Most mornings I’m awake by 6 a.m. and listening to John Humphries and his colleagues on Radio 4’s Today programme. A cup of strong coffee sees me in my home office by 6.30 where I’ll catch up on overnight e-mails from colleagues around the world or even have, for them, late night phone calls with California or end of business day calls with Australia. The world of franchising is truly international. It’s a great way for businesses to take their successful systems to other countries but you need local help and that’s where our franchise consultant, business broker and lawyer associates come in.
The best thing I’ve done in my business in the last year has been to create a “Next Generation” management team which means most of the day-to-day operation is looked after by others. Whilst overall responsibility and ownership is still mine, my role is to take the longer-term view and to continue to build our reputation with UK and international prospects and clients. That means I can also spend more time on my other passion which revolves around breeding, training and racing National Hunt racehorses.
Whatever time of year, whatever the weather, I try to get to my friend and trainer Richard Phillips’ stables in the Cotswolds at least once a week. “First lot” pulls out at 7.30 and watching fit, experienced horses on the gallops or those new to jumping being schooled over various sizes of obstacles is a great relaxation. The process is very similar to building a business as you need a plan for each horse but you need to be prepared for all the things that can go wrong along the way!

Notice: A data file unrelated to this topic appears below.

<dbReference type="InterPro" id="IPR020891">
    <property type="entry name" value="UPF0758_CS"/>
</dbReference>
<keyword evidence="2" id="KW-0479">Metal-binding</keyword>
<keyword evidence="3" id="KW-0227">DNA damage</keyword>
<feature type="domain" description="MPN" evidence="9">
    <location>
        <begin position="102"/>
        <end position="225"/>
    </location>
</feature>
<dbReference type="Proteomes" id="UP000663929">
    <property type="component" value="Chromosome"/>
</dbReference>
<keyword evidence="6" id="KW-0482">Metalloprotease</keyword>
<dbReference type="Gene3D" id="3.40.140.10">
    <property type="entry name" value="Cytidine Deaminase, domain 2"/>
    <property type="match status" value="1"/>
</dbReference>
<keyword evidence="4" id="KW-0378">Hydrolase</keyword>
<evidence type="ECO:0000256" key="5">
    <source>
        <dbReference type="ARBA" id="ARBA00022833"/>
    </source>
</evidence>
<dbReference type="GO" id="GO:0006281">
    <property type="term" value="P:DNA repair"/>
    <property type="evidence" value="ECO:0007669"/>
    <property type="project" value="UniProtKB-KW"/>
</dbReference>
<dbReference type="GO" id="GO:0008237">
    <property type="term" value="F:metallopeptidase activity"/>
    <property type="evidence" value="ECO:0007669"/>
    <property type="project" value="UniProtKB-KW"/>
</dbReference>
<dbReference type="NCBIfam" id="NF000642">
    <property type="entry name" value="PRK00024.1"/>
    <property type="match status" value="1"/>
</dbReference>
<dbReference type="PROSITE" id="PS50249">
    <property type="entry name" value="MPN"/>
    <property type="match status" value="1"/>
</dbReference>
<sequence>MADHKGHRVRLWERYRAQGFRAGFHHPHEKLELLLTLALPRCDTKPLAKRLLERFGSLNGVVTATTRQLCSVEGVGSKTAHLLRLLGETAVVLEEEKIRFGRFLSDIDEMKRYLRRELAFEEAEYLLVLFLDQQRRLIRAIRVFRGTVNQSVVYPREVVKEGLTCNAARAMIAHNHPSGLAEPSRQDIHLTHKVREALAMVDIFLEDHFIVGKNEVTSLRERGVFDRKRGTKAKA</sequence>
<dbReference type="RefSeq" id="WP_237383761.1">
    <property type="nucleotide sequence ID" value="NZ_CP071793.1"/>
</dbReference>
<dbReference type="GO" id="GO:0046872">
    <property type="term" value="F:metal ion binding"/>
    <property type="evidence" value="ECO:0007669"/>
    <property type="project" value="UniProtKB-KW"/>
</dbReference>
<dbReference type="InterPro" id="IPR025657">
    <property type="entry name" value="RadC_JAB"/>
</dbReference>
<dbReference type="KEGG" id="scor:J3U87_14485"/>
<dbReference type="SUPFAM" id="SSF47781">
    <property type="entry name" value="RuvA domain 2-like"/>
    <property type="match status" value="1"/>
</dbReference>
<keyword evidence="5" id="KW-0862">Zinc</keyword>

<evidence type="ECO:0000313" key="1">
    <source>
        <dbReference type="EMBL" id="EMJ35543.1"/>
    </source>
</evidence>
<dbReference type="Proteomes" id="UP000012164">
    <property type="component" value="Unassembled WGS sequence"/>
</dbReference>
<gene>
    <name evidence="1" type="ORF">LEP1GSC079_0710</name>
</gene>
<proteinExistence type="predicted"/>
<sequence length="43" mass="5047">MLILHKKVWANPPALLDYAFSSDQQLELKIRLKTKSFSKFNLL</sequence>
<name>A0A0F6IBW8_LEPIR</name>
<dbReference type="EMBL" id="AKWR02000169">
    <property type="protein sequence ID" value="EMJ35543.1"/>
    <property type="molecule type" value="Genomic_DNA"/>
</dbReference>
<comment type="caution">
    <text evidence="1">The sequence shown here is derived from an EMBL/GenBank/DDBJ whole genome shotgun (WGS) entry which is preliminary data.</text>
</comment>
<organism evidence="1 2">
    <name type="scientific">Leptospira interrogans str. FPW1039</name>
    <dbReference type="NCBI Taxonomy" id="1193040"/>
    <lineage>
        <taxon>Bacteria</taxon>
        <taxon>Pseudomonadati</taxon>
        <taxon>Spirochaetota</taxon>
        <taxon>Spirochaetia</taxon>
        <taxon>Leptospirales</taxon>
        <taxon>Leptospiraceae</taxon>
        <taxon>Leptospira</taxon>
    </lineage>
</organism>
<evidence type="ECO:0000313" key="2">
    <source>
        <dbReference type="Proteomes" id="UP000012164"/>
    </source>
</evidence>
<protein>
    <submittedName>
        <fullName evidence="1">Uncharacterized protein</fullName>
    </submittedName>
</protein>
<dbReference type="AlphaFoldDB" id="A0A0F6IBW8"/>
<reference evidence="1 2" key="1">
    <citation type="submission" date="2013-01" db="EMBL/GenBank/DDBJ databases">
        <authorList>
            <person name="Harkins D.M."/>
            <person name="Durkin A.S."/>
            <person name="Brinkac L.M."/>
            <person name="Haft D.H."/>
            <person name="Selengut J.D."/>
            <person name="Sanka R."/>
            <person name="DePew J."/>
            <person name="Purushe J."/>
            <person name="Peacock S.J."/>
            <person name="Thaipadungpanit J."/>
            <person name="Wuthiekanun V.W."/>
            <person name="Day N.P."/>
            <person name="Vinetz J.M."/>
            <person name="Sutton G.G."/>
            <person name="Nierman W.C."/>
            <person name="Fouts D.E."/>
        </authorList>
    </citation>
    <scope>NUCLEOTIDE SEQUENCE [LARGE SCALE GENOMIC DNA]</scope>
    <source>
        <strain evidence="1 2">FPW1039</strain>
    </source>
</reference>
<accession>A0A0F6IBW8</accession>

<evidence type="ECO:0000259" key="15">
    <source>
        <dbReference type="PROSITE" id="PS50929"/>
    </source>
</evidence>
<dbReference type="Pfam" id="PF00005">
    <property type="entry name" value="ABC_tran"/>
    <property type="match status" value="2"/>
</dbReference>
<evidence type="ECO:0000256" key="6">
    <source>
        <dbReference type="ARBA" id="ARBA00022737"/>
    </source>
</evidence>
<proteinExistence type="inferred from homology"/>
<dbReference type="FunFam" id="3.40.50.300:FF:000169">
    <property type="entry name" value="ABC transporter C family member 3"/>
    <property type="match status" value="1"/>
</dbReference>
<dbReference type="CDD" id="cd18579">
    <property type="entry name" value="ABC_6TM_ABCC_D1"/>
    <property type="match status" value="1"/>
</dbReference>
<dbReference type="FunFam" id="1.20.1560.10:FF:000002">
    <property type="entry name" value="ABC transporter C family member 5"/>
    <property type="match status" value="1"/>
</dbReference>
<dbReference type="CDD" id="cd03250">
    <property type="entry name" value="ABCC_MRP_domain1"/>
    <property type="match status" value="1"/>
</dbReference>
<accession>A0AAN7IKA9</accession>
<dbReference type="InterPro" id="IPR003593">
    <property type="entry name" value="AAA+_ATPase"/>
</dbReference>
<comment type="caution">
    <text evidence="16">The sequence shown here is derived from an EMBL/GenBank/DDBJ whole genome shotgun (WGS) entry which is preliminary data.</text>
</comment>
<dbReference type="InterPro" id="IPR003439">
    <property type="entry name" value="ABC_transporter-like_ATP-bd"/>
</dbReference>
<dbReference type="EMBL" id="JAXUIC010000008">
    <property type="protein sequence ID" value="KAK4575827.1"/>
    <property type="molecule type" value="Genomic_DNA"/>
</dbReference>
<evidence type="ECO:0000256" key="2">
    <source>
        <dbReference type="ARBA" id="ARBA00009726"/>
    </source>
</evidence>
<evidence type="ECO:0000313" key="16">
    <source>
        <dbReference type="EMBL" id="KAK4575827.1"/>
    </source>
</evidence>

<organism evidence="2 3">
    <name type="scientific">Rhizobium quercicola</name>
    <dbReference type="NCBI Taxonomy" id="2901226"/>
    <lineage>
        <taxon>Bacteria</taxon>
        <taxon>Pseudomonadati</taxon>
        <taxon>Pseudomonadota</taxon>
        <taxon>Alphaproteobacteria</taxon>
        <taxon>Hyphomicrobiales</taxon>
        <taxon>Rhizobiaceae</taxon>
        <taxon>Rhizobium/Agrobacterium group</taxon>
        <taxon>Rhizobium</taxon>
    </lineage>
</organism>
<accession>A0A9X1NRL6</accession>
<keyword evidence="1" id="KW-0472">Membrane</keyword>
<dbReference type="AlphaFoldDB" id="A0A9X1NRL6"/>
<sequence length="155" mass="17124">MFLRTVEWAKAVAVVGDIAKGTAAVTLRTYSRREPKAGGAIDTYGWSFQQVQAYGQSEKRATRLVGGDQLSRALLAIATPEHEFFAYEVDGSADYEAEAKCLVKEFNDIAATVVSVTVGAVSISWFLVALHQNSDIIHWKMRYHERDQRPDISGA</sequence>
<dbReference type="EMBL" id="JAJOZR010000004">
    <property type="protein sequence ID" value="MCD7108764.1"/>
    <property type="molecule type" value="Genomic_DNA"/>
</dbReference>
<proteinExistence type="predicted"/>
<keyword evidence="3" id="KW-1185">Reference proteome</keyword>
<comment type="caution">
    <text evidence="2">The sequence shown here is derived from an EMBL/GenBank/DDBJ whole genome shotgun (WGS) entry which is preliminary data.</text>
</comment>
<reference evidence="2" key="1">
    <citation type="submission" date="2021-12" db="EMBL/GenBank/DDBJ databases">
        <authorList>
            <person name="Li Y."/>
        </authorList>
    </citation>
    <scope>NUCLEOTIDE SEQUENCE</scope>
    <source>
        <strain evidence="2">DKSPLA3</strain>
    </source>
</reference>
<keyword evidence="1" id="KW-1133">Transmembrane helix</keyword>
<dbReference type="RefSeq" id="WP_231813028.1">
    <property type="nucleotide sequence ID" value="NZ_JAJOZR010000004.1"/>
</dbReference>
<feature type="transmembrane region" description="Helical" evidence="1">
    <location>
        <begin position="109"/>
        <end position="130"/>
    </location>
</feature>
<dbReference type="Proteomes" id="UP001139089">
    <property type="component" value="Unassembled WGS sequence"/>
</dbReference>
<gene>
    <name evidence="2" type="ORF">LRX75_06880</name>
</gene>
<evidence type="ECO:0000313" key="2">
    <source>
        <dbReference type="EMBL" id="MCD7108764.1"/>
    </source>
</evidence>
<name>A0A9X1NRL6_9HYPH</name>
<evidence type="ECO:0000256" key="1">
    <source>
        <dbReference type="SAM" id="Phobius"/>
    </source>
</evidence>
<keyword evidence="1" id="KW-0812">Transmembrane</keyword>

Breakfast at the yard will be a sausage and bacon sandwich or at home porridge. By mid-morning the rest of the world has woken up so there will be more e-mails to deal with and more phone calls to make. I’ll catch up with each of the members of my team, which now numbers fifteen franchising specialists in the UK, all of whose work is co-ordinated through our York office though we work all over the country. Then it’s usually a quick and simple, soup and salad, lunch whether at home or out on business.
Franchising continues to grow as a way of doing business. The most recent British Franchise Association Survey identified more than 900 businesses in the UK which operate franchised networks. They have a combined 44,200 outlets, employing 621,000 people and generating £15.1 billion annual sales. The good news for franchisees is that they are five times less likely to fail than independent start-ups and 97% of those surveyed reported having profitable businesses.
Half of what we do involves businesses who contact us to say “I have a successful business. Can I grow it through franchising?” Our job is to work out the chances of success and to develop a fully-costed plan to make it happen. The other half of our work is to help those businesses that already franchise to grow further by recruiting more franchisees, strengthening their support teams and of course going international.
Depending on the time of year there are many events for me to attend as a speaker at exhibitions and conferences in the UK and around the world. If I’m working at home I’ll catch up on various papers and articles for franchising media. On a good day I’ll get to go racing or attend one of the several bloodstock sales around the country.
A great advantage of a home office is that it’s easy to leave work for a while to go outside and get things done in the garden which is another great relaxation. There’s something of a pattern here I guess. Whether it’s the garden, the horses, or our clients’ businesses, I like to see things improve and grow. The satisfaction that comes from seeing a plan coming together is immense.
Dinner could be anything, with anyone, anywhere but I try to eat relatively healthily without being fanatical about it. Wherever I am I’m generally in bed by 10.30 where it’s back to the BBC and Newsnight to catch me up on what’s happened elsewhere during the day.